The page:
Product photography is not optional, though many e-commerce brands think it is. Good product photography aids in marketing. An ordinary product, captured by a professional’s lenses doesn’t look ordinary.
A site’s loading time shape the product viewing experience. If the site takes too long to load, users will probably abandon it and turn to one of its competitor sites.
This is the era of 3D and customers want to view a product from all angles. By dispensing a 360° view of the product, a brand can optimize the product experience.
Stats indicate that more than 90% customers use video for running their campaigns and over 80% of them believe the use of video brings positive impact on their campaigns. The benefit of product video is the engagement is product-centric; users are driven to the product.
Customers want to know your inventory status. Show them what you have. The following is an example of availability indicator:
As you can see in the image above, all the available items and the online items are shown to customers during the checkout process.
The checkout process brings excellent cross-selling opportunities. Recommend customers other products and show them the recommendations in a detailed and listed manner. Here’s an example of this:
Listing recommendations increases the selling opportunities.
What if a customer is searching for a product that’s not currently available? Allow back order. Tell the customer that he can order it. As soon as you have it delivered, it’ll be shipped. A back order request must be drafted in a very careful and humble manner.
Product optimization is perhaps the most important among all strategies. Other strategies are:
Payment optimization checklist
The popularity of promo codes is steadily on the rise. The strategic use of discount is a core element in the psychology of pricing. Promo codes lure consumers with discounts and increase customer footfall.
Customers are so taken with promo codes that 57% of them don’t shop from brands that don’t offer promo codes. Payment security is a concern for customers of all types. They carefully examine whether the checkout page is “HTTPS” enabled. Almost 60% consumers abandon the cart if their preferred mode of payment is not available, and 40% trust retailers that offer multiple payment methods.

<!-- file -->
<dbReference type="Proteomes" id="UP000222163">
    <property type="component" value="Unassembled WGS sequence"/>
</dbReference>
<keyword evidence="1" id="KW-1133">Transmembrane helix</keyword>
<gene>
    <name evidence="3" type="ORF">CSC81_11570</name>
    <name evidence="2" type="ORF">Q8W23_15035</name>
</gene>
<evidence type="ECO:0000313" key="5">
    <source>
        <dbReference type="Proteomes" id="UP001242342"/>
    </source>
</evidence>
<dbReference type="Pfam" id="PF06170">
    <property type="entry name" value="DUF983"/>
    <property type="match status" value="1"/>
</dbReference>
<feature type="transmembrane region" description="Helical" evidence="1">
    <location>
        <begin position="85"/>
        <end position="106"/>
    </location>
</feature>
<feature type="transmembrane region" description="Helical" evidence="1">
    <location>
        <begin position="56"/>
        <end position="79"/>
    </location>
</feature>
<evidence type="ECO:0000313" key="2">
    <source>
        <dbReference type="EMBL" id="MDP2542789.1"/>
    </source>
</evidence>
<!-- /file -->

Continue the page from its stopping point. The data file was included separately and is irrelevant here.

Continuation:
The powerful payment optimization strategies include:
Offering promo code is not easy for online shops. At the same time, not offering it may result in losing potential customers. Discount deals can offset the unavailability of promo codes.
Several payment options:
Having more than one payment option indicates earning customer’s trust and easing the payment process for them.
No hidden fees:
Nothing maligns a brand’s image more than hidden fees. This holds true for all kinds of brands, not just online retailers. Eliminating hidden fees benefits customers and helps the brand appear trustworthy.
Customers are worried about possible security breach. Make sure the site is TLS verified and recognizes virtual cards. Follow the latest security guidelines to assure customers that your payment system is fully secured.
The checkout process can never improve if shipping is not optimized. Shipping time and charges are what customers consider important. More than 50% customers will select a new retailer if the shipping charge is high.
24% customers feel the product should be delivered on the day of purchase. Most importantly, over 80% customers feel they’d shop more if no charges are associated with shipping.
An optimized shipping experience can be a leverage for building the best checkout process. Here are some tips to optimize shipping:
Reveal the tentative shipping date. Customers don’t want to wait for the product with their fingers crossed. Give them a definitive shipping date and positively deliver the product on that date.
Different dates for different regions:
It’s not possible for an online shop to offer a product to an overseas customer on the date of buying, unless the shop operates globally. Hence, install a cutting edge PoS system to calculate the delivery time depending on geographical regions.
All customers should be provided with tracking numbers so they can later check the status of their orders.
For mid-size brands, it’s difficult to offer free shipping. They can put some terms and conditions. Don’t keep any of those terms hidden. Reveal them when the customer is in the middle of the checkout.